Hepatitis C Virus Infection and Cholangiocarcinoma An Insight into Epidemiologic Evidences and Hypothetical Mechanisms of Oncogenesis
- Additional Document Info
- View All
Hepatitis C virus (HCV) infection is a global public health problem because it is a main cause of liver cirrhosis and hepatocellular carcinoma. This human oncogenic virus is also associated with the development of non-Hodgkin lymphoma and cholangiocarcinoma (CCA). The association between HCV infection and CCA has been examined in a number of epidemiologic studies. However, in vivo and in vitro results demonstrating the oncogenic mechanisms of HCV in CCA development and progression are insufficient. Here, we review the epidemiologic association of HCV and CCA and recent publications of studies of HCV infection of cholangiocytes and CCA cell lines as well as studies of viral infection performed with liver samples obtained from patients. In addition, we also discuss the preliminary results of in vitro assays of HCV protein expression in CCA cell lines. Finally, we discuss the hypothetical role of HCV infection in CCA development by induction of epithelial-mesenchymal transition and up-regulation of hedgehog signaling, and consequently biliary tree inflammation and liver fibrosis. Further studies are required to demonstrate these hypotheses and therefore to elucidate the mechanisms of HCV as a risk factor for CCA.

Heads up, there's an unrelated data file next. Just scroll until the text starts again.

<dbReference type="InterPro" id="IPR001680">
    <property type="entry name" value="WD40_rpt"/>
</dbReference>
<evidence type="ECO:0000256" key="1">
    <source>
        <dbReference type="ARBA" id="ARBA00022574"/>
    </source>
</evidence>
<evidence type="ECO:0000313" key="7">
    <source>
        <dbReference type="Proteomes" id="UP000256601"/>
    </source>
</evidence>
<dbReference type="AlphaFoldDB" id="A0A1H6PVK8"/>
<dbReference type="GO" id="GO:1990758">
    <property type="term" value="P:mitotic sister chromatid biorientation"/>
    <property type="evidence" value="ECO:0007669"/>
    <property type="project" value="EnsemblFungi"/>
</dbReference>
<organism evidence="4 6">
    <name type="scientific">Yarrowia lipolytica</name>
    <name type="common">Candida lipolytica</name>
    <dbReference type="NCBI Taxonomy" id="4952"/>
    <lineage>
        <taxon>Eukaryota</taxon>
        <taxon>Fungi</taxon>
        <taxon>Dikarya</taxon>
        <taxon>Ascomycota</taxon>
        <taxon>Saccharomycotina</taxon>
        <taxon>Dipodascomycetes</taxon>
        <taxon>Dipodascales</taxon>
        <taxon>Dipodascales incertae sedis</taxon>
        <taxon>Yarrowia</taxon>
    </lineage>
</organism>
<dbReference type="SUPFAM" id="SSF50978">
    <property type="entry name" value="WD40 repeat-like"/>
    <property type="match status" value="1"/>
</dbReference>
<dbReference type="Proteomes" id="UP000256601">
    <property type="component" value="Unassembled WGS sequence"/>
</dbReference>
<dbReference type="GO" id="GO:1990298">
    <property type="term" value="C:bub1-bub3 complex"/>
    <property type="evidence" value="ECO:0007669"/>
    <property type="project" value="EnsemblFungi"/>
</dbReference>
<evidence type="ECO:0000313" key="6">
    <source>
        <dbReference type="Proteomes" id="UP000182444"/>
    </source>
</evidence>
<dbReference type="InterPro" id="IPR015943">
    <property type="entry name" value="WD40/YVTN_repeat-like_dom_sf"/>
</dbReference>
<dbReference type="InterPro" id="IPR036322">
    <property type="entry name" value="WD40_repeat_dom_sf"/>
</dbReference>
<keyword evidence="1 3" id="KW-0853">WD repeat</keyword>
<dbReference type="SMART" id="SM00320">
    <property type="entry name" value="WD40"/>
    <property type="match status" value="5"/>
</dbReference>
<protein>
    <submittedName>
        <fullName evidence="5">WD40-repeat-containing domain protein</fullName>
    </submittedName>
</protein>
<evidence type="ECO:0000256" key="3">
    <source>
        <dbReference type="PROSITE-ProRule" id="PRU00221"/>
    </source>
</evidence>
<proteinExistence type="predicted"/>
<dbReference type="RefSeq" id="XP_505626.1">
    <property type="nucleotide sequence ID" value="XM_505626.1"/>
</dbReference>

author list (cited authors)
Navas, M., Glaser, S., Dhruv, H., Celinski, S., Alpini, G., & Meng, F.